13. main () { int k = 1; printf ( “%d = = 1 is” “%s” k, k = = 1? “TRUE” “FALSE” ); } Answer: 1 = = 1 is TRUE Explanation: When two strings are placed together (or separated by white-space) they are concatenated (this is called as “stringization” operation). So the string is as if it is given as “%d = = 1 is %s” The conditional operator (? ) evaluates to “TRUE”

  14. main () { int y; scanf ( “%d” &y);//input given is 2000 if ( (y%4 = = 0 && y%100! = 0) | y%100 = = 0) printf ( “%d is a leap year” ); else printf ( “%d is not a leap year” ); } Answer: 2000 is a leap year Explanation: An ordinary program to check if leap year or not.

  15. #define max 5 #define int arr1[max] main () { typedef char arr2[max]; arr1 list = { 0, 1, 2, 3, 4}; arr2 name = “name” printf ( “%d %s” list[0], name); } Answer: Compiler error (in the line arr1 list = { 0, 1, 2, 3, 4}) Explanation: Arr2 is declared of type array of size 5 of characters. So it can be used to declare the variable name of the type arr2. But it is not the case of arr1. Hence an error. Rule of Thumb: #defines are used for textual replacement whereas typedefs are used for declaring new types.

  16. int i = 10; main () { extern int i; { int i = 20; { const volatile unsigned i = 30; printf ( “%d” i); } printf ( “%d” i); } printf ( “%d” i); } Answer: 30, 20, 10 Explanation: Introduces new block and thus new scope. In the innermost block i is declared as, const volatile unsigned which is a valid declaration. i is assumed of type int. So printf prints 30. In the next block, i has value 20 and so printf prints 20. In the outermost block, i is declared as extern, so no storage space is allocated for it. After compilation is over the linker resolves it to global variable i (since it is the only variable visible there). So it prints i's value as 10.

  17. #include main () { FILE * ptr; char i; ptr = fopen ( “zzz. c” “r” ); while ( (i = fgetch (ptr) )! = EOF) printf ( “%c” i); } Answer: Contents of zzz. c followed by an infinite loop

  18. main () { int i = -1; i; printf ( “i = %d, i = %d \n” i, i); } Answer: i = -1, i = 1 Explanation: It is executed and this execution doesn't affect the value of i. In printf first you just print the value of i. After that the value of the expression-i = - (-1) is printed.

  19. #include main () { const int i = 4; float j; j = + + i; printf ( “%d %f” i, + + j); } Answer: Compiler error Explanation: i is a constant. You cannot change the value of constant

  20. #include main () { int a[2][2][2] = { { 10, 2, 3, 4}, { 5, 6, 7, 8} }; int * p, * q; p = &a[2][2][2]; * q = * * * a; printf ( “%d. %d” * p, * q); } Answer: Garbagevalue. 1 Explanation: p = &a[2][2][2] you declare only two 2D arrays. But you are trying to access the third 2D (which you are not declared) it will print garbage values. * q = * * * a starting address of a is assigned integer pointer. Now q is pointing to starting address of a. If you print * q meAnswer: It will print first element of 3D array.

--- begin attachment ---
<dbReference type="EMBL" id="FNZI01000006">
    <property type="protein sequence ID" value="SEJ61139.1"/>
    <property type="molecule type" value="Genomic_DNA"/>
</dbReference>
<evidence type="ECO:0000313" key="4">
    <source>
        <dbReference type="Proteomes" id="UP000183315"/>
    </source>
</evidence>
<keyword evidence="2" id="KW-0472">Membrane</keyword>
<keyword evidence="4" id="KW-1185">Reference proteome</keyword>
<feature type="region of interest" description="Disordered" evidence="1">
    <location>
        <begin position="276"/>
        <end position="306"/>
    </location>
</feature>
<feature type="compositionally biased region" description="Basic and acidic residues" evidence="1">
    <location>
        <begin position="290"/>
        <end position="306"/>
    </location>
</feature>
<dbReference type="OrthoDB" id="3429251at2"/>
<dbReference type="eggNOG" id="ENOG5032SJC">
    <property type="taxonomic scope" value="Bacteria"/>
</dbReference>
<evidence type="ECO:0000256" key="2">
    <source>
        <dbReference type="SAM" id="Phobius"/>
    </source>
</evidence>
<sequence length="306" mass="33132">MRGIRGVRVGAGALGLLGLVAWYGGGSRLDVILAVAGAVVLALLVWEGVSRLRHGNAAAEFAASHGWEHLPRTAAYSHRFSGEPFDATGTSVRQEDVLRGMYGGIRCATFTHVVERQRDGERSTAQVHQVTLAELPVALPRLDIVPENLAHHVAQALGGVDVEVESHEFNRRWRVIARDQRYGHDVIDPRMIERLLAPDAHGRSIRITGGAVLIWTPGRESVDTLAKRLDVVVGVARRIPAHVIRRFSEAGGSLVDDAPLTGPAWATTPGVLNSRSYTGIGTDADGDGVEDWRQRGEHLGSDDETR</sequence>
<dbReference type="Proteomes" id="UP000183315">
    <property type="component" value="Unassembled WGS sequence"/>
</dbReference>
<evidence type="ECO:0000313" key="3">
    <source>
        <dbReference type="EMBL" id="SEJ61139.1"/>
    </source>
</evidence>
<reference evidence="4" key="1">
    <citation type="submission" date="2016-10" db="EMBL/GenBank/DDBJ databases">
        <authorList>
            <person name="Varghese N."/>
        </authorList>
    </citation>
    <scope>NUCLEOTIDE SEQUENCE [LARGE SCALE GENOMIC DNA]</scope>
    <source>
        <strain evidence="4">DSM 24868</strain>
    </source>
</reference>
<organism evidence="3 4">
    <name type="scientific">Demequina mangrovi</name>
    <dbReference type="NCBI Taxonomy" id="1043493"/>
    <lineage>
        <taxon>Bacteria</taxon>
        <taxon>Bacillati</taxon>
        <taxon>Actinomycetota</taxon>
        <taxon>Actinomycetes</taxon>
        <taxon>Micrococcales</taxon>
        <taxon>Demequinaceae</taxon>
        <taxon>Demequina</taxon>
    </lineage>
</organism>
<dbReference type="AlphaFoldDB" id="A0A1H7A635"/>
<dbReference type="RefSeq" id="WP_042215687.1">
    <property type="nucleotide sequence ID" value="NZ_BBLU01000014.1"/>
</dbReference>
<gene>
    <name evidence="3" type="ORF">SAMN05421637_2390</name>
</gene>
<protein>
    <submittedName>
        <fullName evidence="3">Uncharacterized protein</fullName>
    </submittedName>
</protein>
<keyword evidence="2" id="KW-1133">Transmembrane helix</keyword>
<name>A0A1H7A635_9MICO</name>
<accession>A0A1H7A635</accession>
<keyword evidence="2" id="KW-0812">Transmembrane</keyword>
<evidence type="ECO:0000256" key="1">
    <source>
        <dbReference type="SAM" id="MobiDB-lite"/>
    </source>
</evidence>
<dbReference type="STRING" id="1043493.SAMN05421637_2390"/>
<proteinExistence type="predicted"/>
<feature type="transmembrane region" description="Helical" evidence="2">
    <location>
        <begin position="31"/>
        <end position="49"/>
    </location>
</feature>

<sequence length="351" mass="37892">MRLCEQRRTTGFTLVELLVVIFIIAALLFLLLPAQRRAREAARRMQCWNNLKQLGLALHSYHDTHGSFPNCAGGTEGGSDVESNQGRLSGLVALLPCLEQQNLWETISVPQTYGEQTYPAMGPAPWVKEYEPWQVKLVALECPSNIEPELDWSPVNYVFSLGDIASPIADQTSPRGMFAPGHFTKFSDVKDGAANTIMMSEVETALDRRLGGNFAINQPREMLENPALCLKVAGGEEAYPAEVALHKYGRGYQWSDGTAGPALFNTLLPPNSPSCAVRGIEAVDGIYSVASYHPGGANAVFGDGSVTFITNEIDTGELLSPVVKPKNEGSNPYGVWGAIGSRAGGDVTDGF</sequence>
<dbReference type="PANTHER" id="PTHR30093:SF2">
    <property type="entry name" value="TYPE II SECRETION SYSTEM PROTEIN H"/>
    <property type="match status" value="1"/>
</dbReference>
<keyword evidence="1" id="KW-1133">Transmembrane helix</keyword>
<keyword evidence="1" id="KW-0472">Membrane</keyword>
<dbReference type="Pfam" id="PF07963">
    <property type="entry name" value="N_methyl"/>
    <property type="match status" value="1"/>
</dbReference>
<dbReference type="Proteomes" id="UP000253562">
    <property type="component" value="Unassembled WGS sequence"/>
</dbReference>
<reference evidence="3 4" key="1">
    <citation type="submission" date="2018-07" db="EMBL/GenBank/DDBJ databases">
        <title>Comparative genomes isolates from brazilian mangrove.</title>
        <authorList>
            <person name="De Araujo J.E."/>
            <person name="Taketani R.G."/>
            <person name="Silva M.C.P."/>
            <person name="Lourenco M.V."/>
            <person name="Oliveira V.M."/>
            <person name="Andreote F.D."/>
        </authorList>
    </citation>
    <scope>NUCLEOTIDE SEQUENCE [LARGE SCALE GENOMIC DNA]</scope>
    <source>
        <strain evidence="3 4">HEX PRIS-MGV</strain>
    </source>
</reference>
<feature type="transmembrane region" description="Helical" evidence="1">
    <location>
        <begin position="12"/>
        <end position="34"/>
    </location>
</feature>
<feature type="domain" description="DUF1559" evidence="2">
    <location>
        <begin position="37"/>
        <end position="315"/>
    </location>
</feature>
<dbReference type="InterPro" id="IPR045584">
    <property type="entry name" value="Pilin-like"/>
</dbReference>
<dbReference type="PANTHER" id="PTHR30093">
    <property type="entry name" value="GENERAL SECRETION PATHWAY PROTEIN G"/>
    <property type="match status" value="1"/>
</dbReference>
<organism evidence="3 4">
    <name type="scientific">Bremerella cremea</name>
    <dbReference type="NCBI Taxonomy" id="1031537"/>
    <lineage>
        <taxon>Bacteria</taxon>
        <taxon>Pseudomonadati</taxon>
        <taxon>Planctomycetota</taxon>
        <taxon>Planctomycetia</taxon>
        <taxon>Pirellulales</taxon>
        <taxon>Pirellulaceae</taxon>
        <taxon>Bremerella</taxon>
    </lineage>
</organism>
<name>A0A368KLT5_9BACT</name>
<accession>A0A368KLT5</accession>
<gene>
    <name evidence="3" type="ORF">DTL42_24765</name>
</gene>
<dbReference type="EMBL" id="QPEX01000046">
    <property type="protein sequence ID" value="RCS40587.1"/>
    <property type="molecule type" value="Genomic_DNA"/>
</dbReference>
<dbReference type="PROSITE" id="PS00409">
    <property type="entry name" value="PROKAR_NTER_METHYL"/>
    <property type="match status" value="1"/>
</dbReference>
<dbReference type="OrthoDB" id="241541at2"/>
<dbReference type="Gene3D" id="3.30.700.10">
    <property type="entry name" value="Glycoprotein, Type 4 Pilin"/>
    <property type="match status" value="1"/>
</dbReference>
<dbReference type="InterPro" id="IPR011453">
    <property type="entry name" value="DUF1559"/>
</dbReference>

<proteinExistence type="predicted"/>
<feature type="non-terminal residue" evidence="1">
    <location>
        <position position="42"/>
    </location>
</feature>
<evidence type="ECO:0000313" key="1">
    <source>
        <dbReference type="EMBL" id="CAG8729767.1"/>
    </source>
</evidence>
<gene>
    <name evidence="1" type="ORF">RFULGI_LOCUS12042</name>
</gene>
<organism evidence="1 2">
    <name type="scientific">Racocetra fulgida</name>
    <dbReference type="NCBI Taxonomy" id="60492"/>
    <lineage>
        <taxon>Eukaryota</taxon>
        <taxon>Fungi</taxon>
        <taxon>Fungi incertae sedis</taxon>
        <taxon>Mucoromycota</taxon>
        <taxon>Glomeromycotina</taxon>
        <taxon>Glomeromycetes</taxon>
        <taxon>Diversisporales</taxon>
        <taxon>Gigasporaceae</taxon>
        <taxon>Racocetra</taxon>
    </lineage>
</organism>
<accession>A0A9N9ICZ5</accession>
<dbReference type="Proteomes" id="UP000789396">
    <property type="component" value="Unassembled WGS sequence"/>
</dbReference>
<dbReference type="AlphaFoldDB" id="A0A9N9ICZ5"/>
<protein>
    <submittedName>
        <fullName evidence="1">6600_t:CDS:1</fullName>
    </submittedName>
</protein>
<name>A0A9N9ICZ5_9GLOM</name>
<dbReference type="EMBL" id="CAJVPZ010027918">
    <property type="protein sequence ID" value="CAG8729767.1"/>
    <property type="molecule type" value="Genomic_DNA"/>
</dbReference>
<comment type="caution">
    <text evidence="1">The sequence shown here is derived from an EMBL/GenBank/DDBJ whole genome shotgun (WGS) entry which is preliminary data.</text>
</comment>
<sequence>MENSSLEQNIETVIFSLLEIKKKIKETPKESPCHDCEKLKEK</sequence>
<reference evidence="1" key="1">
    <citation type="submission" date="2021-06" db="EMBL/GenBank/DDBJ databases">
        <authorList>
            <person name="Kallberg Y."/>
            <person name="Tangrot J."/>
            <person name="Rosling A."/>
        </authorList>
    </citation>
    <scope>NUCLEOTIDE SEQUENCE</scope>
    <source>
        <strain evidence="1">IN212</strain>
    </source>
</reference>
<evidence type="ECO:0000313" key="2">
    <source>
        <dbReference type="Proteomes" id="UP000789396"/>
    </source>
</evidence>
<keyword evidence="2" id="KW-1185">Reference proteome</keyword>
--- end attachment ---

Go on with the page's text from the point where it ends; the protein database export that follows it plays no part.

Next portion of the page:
21. #include main () { register i = 5; char j[] = “hello” printf ( “%s %d” j, i); } Answer: Hello 5 Explanation: If you declare i as register compiler will treat it as ordinary integer and it will take integer value. i value may be stored either in register or in memory.

  22. main () { int i = 5, j = 6, z; printf ( “%d” i + + + j); } Answer: 11 Explanation: The expression i + + + j is treated as (i + + + j)

  23. struct point { int x; int y; }; struct point origin, * pp

  24. main () { int i = _l_abc (10); printf ( “%d\n” -i); } int _l_abc (int i) { return (i + + ); } Answer: 9 Explanation: Return (i + + ) it will first return i and then increments. Ie, 10 will be returned.

  25. main () { char * p; int * q; long * r; p = q = r = 0; p + +; q + +; r + +; printf ( “%p…%p…%p” p, q, r); } Answer: 0001…0002…0004 Explanation: + + operator when applied to pointers increments address according to their corresponding data-types.

  26. main () { char c = ‘’ x, convert (z); getc (c); if ( (c> = ‘a’ ) && (c ⇐ ‘z’ ) ) x = convert (c); printf ( “%c” x); } convert (z) { return z − 32; } Answer: Compiler error Explanation: Declaration of convert and format of getc () are wrong.

  27. main (int argc, char * * argv) { printf ( “enter the character” ); getchar (); sum (argv[1], argv[2]); } sum (num1, num2) int num1, num2; { return num1 + num2; } Answer: Compiler error. Explanation: Argv[1] & argv[2] are strings. They are passed to the function sum without converting it to integer values.

  28. # include int one_d[] = { 1, 2, 3}; main () { int * ptr; ptr = one_d; ptr + = 3; printf ( “%d” * ptr); } Answer: Garbage value Explanation: Ptr pointer is pointing to out of the array range of one_d.

  29. # include aaa () { printf ( “hi” ); } bbb () { printf ( “hello” ); } ccc () { printf ( “bye” ); } main () { int ( * ptr[3]) (); ptr[0] = aaa; ptr[1] = bbb; ptr[2] = ccc; ptr[2] (); } Answer: Bye Explanation: Ptr is array of pointers to functions of return type int. Ptr[0] is assigned to address of the function aaa. Similarly ptr[1] and ptr[2] for bbb and ccc respectively. Ptr[2] () is in effect of writing ccc (), since ptr[2] points to ccc.

  30. main () { int * j; { int i = 10; j = &i; } printf ( “%d” * j); }

Answer: 10

Explanation: The variable i is a block level variable and the visibility is inside that block only. But the lifetime of i is lifetime of the function so it lives upto the exit of main function. Since the i is still allocated space, * j prints the value stored in i since j points i.